Why does 1Password require Secret Key on login?

Hello,

As I am evaluating a password solution for our company I was baffled by the fact that 1password requires the private key during user login. A cloud service is supposed to be easily accessible by its users and requiring for the private key makes things quite complicated.

One of our requirements is that we can have access to our passwords via the web from guest environments, securely and this simply cannot be accomplished with the requirement of the private key.

I know some of you will cry foul for wanting to login to guest-machines, first of that's our risk to take and as it's required by the job that is what we need to do and we store relevantly sensitive records and secondly, in case where the guest environment might be compromised, the release of the private-key provides an irrevocable access to the hostile entity vs just a username/password combination that can easily change.


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Comments

  • brentybrenty

    Team Member

    As I am evaluating a password solution for our company I was baffled by the fact that 1password requires the private key during user login. A cloud service is supposed to be easily accessible by its users and requiring for the private key makes things quite complicated.

    @thanpolas: Thanks for reaching out! In most cases, the Secret Key is only needed on the first login on a device, since you can authorize it to allow you to login with only the Master Password.

    One of our requirements is that we can have access to our passwords via the web from guest environments, securely and this simply cannot be accomplished with the requirement of the private key.

    Indeed, that's a very risky use-case for most people, so it isn't something we recommend or design around. I'd love to hear more about your specific use case though. Is there a particular reason why you can't/won't use the native 1Password apps?

    I know some of you will cry foul for wanting to login to guest-machines, first of that's our risk to take and as it's required by the job that is what we need to do and we store relevantly sensitive records and secondly, in case where the guest environment might be compromised, the release of the private-key provides an irrevocable access to the hostile entity vs just a username/password combination that can easily change.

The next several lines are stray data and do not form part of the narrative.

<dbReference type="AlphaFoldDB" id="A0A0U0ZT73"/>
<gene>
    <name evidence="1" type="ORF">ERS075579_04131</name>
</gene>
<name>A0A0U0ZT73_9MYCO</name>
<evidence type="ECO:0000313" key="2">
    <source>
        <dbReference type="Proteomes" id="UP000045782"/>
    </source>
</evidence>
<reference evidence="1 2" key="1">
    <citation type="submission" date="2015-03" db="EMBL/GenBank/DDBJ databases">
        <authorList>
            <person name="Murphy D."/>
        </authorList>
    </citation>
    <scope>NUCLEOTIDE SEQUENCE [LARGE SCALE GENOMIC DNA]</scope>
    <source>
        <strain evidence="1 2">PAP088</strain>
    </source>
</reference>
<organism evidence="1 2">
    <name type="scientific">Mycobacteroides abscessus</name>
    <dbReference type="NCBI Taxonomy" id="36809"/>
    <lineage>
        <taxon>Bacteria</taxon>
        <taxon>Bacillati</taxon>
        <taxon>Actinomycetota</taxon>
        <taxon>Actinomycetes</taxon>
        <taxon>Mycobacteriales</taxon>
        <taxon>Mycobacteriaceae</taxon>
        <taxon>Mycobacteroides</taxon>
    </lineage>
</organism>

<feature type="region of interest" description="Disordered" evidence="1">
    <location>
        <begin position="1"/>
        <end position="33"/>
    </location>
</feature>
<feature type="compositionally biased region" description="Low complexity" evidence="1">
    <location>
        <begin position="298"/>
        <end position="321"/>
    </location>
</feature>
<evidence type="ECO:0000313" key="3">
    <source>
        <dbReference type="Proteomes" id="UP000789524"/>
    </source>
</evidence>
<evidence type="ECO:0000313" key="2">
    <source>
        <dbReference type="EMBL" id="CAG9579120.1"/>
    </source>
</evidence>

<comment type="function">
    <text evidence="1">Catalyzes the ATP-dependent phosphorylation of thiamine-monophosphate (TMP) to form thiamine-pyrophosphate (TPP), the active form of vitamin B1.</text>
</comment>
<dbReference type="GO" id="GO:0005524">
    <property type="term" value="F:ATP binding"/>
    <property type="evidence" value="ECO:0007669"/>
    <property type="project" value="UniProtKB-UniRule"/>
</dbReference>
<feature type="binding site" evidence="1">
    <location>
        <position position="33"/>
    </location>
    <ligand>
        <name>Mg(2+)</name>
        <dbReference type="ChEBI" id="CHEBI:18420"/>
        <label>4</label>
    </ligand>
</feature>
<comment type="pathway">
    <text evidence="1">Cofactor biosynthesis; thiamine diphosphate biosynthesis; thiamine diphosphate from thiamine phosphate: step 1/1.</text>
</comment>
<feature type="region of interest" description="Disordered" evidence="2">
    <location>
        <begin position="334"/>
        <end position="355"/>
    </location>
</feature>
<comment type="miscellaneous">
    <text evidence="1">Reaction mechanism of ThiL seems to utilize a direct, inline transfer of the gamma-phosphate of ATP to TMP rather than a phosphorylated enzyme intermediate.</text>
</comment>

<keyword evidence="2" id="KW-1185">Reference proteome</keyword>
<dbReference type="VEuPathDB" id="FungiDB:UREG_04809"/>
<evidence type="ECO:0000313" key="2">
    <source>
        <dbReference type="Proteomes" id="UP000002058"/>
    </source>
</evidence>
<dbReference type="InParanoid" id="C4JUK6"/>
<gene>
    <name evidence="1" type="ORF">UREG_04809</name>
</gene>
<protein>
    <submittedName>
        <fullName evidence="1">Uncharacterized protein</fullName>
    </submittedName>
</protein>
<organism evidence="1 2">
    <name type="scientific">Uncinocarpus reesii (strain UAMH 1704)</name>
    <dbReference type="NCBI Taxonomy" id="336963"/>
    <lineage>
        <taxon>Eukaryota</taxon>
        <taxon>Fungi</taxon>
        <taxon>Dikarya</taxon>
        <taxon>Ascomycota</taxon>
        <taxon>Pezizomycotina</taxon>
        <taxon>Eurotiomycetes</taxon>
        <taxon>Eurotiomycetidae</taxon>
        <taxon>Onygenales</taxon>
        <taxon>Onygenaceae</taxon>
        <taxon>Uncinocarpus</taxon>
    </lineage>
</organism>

I suspect the Secret Key isn't what you think it is. "Provides an irrevocable access" is not accurate, as the Master Password is also needed to decrypt the data, and is therefore also required to login. And the Secret Key can be changed if it is compromised as well. Its purpose is to protect users against attacks against us. If the database is stolen from our server, an attacker won't be able to perform a brute force attack against your Master Password, as they'd also have to guess the (128-bit, randomly-generated) Secret Key.

    It's important to us and our customers that we're not in a position to allow their data to be compromised by or through us. So neither the Master Password nor Secret Key is ever sent to us; we only get encrypted data. You can read more about how all of this works in our white paper, and we're happy to answer any questions you have. Thanks for taking the time to consider 1Password! :)

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